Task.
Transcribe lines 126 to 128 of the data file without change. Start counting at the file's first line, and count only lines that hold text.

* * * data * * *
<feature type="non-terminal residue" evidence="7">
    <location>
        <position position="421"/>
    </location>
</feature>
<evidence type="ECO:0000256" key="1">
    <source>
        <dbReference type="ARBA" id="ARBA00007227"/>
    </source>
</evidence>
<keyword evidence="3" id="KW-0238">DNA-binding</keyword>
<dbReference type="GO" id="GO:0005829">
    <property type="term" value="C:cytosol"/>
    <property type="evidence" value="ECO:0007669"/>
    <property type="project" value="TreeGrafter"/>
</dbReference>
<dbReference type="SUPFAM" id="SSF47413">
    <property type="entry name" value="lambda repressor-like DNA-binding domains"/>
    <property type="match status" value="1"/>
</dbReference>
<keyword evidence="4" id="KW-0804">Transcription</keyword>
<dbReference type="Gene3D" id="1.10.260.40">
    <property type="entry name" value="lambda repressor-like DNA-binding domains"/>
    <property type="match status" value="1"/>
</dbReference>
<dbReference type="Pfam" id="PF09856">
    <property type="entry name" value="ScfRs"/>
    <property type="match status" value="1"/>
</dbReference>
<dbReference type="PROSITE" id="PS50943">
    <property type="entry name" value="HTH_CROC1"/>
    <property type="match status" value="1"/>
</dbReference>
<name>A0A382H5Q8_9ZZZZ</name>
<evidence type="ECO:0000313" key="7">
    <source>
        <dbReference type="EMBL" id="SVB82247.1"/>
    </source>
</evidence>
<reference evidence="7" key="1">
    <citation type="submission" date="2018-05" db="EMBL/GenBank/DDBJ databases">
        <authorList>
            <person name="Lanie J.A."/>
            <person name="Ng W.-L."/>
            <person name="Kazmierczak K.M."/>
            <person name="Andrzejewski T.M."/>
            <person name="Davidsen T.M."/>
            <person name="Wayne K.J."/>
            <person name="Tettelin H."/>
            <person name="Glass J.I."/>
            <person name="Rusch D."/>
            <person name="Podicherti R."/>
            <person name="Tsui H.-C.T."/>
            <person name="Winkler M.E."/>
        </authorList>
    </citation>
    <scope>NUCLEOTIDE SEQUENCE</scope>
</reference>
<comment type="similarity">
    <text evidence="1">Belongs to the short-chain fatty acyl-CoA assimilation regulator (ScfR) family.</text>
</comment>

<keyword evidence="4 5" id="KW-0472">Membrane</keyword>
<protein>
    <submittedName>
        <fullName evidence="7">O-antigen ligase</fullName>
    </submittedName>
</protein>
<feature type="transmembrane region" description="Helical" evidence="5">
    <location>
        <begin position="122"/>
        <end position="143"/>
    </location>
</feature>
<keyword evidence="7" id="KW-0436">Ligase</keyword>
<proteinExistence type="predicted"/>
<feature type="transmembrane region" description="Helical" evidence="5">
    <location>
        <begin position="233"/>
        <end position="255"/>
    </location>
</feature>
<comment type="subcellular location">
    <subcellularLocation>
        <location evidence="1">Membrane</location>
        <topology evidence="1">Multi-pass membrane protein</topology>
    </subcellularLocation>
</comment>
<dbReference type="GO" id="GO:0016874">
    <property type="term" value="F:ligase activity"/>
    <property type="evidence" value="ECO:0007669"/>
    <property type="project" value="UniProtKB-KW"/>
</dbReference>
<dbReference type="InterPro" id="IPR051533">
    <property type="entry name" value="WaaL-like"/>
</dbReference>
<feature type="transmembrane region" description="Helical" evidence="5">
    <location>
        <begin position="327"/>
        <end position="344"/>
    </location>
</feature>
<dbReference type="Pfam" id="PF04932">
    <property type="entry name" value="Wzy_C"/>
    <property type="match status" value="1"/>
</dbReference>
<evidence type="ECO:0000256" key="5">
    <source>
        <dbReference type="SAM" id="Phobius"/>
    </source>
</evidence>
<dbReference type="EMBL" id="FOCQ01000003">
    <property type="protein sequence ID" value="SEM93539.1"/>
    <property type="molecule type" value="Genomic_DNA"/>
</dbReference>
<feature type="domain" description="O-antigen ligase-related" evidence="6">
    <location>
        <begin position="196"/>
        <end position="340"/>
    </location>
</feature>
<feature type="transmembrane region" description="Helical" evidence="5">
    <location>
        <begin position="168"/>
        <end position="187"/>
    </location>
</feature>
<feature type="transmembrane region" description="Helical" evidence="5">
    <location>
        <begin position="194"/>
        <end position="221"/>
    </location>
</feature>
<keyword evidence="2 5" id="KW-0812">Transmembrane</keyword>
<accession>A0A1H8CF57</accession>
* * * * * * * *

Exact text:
</feature>
<feature type="transmembrane region" description="Helical" evidence="5">
    <location>